Thomas E. Kepner, for Petitioner.
Geo. B. Thatcher, Attorney-General, E. T. Patrick, Deputy Attorney-General, and William Woodburn, Jr., District Attorney, for Respondent.
By the Court, McCarran, J.:
This is an original proceeding in habeas corpus. The
petitioner, Frank Benites, as is related in the petition, is now held by A. A. Burke, sheriff of Washoe County, by reason of an information filed against petitioner by the district attorney of Washoe County, which information is as follows: William Woodburn, Jr., district attorney in and for the county of Washoe, in the name and by the authority of the State of Nevada, informs the above-entitled court that Frank Benites, the defendant above named, has committed a felony, to wit, the infamous crime against nature, in the following manner: That said defendant, on the 3d day of March, A. D. 1914, or thereabouts, and before the filing of this information, at and within the county of Washoe, State of Nevada, did then and there wilfully, unlawfully, and feloniously commit the infamous crime against nature with and upon one, * * * a male human being, then and there being, by then and there inserting and placing his penis in the mouth of the said. * * * All of which is contrary to the form of the statute in such case made and provided, and against the peace and dignity of the State of Nevada.
It is the contention of counsel for petitioner that the information in this case fails to state facts sufficient to constitute a public offense under the statutes of Nevada. The statute applicable to this offense, and the only statute in this state that has any bearing upon this offense, is as follows: The infamous crime against nature, either with man or beast, shall subject the offender to be punished by imprisonment in the state prison for a term not less than five years, and which may extend to life. (Section 6459, Revised Laws.)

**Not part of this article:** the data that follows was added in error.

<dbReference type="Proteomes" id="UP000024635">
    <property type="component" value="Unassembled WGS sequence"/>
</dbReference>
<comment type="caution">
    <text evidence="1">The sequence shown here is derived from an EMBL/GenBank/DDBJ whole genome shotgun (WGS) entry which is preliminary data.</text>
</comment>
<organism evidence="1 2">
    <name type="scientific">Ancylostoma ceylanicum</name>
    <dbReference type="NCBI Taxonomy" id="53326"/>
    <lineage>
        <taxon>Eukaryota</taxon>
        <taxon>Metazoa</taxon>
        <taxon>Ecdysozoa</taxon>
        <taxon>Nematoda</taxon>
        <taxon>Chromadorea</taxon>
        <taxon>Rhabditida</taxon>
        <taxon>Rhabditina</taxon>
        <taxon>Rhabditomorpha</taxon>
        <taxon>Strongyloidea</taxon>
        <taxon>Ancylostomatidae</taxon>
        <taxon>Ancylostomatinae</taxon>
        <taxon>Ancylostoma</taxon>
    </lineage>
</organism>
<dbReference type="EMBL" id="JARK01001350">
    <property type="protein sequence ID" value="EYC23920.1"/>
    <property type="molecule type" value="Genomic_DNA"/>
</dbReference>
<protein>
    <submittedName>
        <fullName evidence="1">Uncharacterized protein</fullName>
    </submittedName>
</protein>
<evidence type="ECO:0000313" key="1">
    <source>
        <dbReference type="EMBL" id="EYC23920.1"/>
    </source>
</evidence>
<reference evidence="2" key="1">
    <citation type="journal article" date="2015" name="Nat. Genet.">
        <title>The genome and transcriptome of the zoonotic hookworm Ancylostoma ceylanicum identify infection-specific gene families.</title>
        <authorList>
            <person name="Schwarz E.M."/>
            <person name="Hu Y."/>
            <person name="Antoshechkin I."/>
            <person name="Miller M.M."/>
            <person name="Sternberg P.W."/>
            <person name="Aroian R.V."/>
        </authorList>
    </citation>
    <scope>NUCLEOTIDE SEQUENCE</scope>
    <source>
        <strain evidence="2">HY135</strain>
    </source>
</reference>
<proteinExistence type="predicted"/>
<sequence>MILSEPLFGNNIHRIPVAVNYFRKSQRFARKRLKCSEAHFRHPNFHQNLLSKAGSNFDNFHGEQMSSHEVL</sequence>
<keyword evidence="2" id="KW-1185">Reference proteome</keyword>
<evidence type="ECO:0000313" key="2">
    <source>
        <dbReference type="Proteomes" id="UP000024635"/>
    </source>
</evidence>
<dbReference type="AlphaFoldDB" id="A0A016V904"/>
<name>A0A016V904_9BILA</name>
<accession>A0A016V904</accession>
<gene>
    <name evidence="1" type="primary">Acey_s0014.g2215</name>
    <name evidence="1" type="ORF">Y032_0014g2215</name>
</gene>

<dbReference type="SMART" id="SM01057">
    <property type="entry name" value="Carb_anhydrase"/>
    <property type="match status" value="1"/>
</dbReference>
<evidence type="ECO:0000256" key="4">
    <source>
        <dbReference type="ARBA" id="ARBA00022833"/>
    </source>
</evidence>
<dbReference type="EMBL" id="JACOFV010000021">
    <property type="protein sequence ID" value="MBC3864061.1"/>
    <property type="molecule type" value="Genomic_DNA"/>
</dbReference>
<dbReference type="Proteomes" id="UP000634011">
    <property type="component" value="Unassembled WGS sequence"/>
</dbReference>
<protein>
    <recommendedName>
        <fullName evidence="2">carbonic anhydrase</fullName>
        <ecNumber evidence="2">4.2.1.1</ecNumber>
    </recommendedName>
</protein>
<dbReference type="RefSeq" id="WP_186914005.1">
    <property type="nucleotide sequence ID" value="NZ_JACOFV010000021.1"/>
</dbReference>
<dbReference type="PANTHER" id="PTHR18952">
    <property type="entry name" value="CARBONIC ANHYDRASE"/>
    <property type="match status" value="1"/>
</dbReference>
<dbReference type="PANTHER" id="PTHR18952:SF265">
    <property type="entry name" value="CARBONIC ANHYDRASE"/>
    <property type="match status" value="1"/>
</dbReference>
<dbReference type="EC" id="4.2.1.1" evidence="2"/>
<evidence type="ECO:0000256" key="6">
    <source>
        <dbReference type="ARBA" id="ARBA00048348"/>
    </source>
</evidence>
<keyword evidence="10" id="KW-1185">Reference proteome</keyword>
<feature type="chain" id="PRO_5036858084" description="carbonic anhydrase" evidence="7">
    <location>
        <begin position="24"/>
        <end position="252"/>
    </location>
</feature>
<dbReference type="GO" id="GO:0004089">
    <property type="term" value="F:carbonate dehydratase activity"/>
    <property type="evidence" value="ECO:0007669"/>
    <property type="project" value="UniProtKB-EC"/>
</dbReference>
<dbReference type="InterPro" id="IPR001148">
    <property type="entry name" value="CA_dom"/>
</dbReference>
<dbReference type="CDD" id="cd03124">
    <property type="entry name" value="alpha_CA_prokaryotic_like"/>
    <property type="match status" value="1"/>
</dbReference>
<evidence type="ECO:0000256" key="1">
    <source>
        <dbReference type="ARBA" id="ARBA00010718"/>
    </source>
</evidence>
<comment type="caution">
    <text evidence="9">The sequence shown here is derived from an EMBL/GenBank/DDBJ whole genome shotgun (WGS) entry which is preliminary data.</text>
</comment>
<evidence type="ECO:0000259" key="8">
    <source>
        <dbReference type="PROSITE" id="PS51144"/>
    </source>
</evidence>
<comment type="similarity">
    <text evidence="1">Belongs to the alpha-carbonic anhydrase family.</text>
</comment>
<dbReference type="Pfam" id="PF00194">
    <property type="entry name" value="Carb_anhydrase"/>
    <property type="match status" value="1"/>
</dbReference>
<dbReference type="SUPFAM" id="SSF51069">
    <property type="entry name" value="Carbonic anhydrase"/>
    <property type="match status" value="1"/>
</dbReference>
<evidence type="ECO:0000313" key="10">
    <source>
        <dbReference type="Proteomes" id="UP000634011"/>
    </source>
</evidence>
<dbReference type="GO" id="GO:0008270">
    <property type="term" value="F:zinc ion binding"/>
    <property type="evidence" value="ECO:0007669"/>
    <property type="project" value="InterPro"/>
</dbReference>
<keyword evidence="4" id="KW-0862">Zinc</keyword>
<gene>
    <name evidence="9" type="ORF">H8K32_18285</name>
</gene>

It is the contention of petitioner that the infamous crime against nature is synonymous with sodomy as that crime was known and construed under the common law. In our judgment it is scarcely necessary to determine whether or not the term infamous crime against nature is of similar import or significance to the crime which, under the common law, was designated sodomy. In 1 Hawkins's Pleas of the Crown, p. 357, speaking of the
crime of sodomy, it is stated: All unnatural carnal copulation, whether with man or beast, seems to come under the notion of sodomy, which was felony by the ancient common law, and punished according to some authors with burning, according to others with burning alive.
It must be observed in this respect that, even in the time in which this authority wrote, all unnatural carnal copulations were embraced within the term and generally understood to be sodomy.
 It is unnecessary in our judgment to determine whether or not our legislature, in enacting the section above quoted, had in mind the common-law crime of sodomy. It is sufficient, we believe, to say that the infamous crime against nature as mentioned by our statute should be no less in its scope that that which was understood to be within the crime of sodomy as designated by Hawkins in his Pleas of the Crown, wherein he states, All unnatural carnal copulation seems to come under the notion of sodomy.
If our statute specifically mentioned or designated the crime sought to be reached as sodomy, perhaps we would be bound by the understanding of the crime as described by that word, or as that crime was construed in the earlier decisions. It must be observed, however, that the statute did not limit or define the crime which it sought to punish by designating it as sodomy, but rather sought to cover the entire field of unnatural acts of carnal copulation. In other words, it is our judgment that section 6459 of our Revised Laws seeks to define and punish acts of unnatural copulation in whatsoever form those acts may be perpetrated, and without regard to the means or manner of perpetration.
Nature has provided in the male and female the organs for the reproduction of the species. Any copulation by male with male, or by male with female, other than that copulation by and through the organs provided by nature for the reproduction of the species, is an act ...